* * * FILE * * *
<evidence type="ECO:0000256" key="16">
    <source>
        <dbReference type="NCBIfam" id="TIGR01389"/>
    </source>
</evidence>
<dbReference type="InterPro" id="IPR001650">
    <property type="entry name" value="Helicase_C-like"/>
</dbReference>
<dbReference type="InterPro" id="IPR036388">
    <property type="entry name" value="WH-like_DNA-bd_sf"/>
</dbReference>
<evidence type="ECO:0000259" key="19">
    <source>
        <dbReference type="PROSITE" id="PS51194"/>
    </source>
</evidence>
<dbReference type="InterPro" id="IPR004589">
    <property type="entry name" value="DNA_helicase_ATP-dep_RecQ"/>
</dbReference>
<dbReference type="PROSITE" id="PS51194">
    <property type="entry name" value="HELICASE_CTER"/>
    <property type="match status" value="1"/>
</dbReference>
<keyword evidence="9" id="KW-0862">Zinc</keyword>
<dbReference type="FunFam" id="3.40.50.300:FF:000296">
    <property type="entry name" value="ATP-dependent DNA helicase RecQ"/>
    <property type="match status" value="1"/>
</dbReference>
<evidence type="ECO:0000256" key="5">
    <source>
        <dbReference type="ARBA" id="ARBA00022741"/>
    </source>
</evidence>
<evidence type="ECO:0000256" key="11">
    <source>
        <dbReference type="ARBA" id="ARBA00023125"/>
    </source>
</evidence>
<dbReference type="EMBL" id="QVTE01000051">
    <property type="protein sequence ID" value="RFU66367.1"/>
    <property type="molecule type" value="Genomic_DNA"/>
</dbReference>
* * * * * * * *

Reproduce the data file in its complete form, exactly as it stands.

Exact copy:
<evidence type="ECO:0000256" key="16">
    <source>
        <dbReference type="NCBIfam" id="TIGR01389"/>
    </source>
</evidence>
<dbReference type="InterPro" id="IPR001650">
    <property type="entry name" value="Helicase_C-like"/>
</dbReference>
<dbReference type="InterPro" id="IPR036388">
    <property type="entry name" value="WH-like_DNA-bd_sf"/>
</dbReference>
<evidence type="ECO:0000259" key="19">
    <source>
        <dbReference type="PROSITE" id="PS51194"/>
    </source>
</evidence>
<dbReference type="InterPro" id="IPR004589">
    <property type="entry name" value="DNA_helicase_ATP-dep_RecQ"/>
</dbReference>
<dbReference type="PROSITE" id="PS51194">
    <property type="entry name" value="HELICASE_CTER"/>
    <property type="match status" value="1"/>
</dbReference>
<keyword evidence="9" id="KW-0862">Zinc</keyword>
<dbReference type="FunFam" id="3.40.50.300:FF:000296">
    <property type="entry name" value="ATP-dependent DNA helicase RecQ"/>
    <property type="match status" value="1"/>
</dbReference>
<evidence type="ECO:0000256" key="5">
    <source>
        <dbReference type="ARBA" id="ARBA00022741"/>
    </source>
</evidence>
<evidence type="ECO:0000256" key="11">
    <source>
        <dbReference type="ARBA" id="ARBA00023125"/>
    </source>
</evidence>
<dbReference type="EMBL" id="QVTE01000051">
    <property type="protein sequence ID" value="RFU66367.1"/>
    <property type="molecule type" value="Genomic_DNA"/>
</dbReference>